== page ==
My Pre-Wedding Skincare Regimen (Surprise: It’s not “All Natural” or “Paleo”!)

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Planning a wedding is stressful enough without being worried about the way your skin looks as the big day approaches.

And sometimes eating well, sleeping plenty, and exercising regularly isn’t enough to support healthy skin.

I’ve been experiencing a serious acne and keratosis pilaris flare up over the past few months, which I attribute to stress and hormonal changes. My diet is pretty stable and it doesn’t seem to significantly affect my skin unless I’m eating a lot of wheat, dairy, or sugar (which I generally don’t.)

Here’s a photo of my skin at its worst.

(This is about as bad as it’s ever been.)

Seriously NOT OKAY.

why Stress was at the root

The reason I’m fairly confident that stress has contributed to my skin woes is because my skin was essentially in perfect condition prior to meeting my fiancé last April. I hadn’t worried about acne or keratosis (beyond the occasional bump) for years.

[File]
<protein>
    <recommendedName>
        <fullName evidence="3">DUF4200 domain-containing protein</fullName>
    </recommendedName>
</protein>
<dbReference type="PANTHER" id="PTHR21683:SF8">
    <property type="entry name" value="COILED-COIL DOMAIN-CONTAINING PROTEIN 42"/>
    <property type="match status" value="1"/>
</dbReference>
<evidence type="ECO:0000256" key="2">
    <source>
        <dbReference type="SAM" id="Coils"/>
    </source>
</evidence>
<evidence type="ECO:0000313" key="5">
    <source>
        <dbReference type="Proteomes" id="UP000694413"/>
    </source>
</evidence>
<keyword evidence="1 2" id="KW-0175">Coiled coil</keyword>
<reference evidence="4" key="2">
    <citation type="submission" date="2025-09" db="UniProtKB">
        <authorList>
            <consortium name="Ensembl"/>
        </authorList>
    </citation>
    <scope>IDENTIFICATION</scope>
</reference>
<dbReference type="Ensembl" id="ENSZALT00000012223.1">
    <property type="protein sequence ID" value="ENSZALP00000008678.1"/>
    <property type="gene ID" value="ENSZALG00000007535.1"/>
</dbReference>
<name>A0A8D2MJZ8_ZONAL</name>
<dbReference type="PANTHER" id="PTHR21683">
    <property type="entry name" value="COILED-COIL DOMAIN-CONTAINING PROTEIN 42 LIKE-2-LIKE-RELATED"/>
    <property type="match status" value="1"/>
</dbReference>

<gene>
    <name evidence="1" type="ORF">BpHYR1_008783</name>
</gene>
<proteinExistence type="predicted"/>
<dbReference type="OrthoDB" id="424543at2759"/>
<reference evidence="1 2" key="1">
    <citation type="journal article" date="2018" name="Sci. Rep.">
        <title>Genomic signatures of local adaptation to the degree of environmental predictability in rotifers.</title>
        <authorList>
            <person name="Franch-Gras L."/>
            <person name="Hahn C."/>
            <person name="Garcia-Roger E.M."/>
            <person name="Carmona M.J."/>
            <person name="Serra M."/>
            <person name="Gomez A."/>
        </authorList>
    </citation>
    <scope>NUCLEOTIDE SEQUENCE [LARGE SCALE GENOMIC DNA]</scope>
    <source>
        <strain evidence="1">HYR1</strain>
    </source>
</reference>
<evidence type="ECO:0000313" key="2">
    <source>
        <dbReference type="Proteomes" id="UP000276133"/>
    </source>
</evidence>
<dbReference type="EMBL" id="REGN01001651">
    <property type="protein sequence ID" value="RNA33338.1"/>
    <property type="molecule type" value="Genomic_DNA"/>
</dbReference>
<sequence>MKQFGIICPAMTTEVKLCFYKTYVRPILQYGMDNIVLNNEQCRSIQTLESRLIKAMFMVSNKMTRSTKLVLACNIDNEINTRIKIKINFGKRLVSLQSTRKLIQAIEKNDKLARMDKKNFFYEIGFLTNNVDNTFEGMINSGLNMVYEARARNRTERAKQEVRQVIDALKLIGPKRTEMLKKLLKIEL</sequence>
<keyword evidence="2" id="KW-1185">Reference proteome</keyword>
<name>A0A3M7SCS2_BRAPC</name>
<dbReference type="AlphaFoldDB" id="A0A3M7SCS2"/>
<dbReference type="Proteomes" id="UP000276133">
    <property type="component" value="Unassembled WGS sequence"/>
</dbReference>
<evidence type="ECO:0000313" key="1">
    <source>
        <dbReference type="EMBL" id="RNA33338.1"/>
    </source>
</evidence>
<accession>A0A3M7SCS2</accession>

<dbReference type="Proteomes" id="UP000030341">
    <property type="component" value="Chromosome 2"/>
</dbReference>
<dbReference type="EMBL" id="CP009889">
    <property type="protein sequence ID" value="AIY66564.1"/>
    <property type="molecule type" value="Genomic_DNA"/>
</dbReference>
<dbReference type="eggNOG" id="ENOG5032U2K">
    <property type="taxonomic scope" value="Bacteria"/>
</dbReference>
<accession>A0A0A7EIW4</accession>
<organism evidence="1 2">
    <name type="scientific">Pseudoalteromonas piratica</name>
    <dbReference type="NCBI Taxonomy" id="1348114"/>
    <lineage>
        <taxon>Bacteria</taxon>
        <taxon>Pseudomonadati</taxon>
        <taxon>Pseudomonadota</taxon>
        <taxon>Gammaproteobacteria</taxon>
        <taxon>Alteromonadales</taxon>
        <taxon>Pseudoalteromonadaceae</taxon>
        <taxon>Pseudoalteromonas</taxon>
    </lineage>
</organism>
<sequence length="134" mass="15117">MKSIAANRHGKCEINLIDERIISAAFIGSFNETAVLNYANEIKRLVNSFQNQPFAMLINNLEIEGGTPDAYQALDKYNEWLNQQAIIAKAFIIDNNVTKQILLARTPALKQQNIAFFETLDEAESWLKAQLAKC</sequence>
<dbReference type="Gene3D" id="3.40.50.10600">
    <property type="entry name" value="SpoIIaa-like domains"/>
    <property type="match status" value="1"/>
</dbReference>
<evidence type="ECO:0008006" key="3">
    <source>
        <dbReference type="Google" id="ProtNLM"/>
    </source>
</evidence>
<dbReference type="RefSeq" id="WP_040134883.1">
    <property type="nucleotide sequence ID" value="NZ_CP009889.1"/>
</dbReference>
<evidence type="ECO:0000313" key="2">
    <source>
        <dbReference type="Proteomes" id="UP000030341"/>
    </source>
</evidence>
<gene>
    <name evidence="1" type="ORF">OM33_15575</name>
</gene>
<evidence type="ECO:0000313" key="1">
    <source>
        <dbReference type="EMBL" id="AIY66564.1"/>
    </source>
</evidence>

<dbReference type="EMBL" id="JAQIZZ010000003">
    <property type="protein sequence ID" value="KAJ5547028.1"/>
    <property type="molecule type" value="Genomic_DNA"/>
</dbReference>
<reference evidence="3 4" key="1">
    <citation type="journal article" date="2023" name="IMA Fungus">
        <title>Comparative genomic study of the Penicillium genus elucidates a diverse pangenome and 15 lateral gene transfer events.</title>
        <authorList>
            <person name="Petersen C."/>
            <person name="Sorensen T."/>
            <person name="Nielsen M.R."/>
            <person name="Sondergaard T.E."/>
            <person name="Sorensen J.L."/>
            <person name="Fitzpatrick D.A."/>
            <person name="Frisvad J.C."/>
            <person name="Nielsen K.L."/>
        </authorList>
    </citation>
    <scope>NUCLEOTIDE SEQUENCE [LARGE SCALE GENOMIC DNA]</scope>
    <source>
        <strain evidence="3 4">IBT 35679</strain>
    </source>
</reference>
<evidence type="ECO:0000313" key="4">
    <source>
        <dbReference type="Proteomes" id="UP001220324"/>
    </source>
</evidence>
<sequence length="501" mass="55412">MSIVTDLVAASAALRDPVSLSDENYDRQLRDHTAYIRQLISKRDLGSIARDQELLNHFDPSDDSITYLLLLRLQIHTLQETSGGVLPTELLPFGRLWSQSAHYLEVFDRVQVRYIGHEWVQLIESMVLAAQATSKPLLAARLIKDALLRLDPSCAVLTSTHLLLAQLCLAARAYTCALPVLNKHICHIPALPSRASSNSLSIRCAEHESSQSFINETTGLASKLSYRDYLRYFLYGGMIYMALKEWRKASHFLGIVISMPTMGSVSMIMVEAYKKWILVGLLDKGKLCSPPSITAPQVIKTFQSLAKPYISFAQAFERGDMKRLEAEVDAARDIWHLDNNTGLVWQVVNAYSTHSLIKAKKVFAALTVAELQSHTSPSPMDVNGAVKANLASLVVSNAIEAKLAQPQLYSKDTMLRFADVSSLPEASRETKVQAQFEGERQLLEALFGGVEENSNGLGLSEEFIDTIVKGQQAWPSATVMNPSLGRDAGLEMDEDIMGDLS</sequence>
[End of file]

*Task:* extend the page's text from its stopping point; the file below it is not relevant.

Then I met Josh and my stress levels skyrocketed. This isn’t because our relationship itself is stressful (it’s wonderful!) but because of the circumstances around our relationship.

We’ve been long distance since day one, and didn’t even meet in person until 6 weeks after we’d been dating via phone. And ever since then, we’ve been spending most of our time apart with somewhat frequent trips back and forth between NC and OH.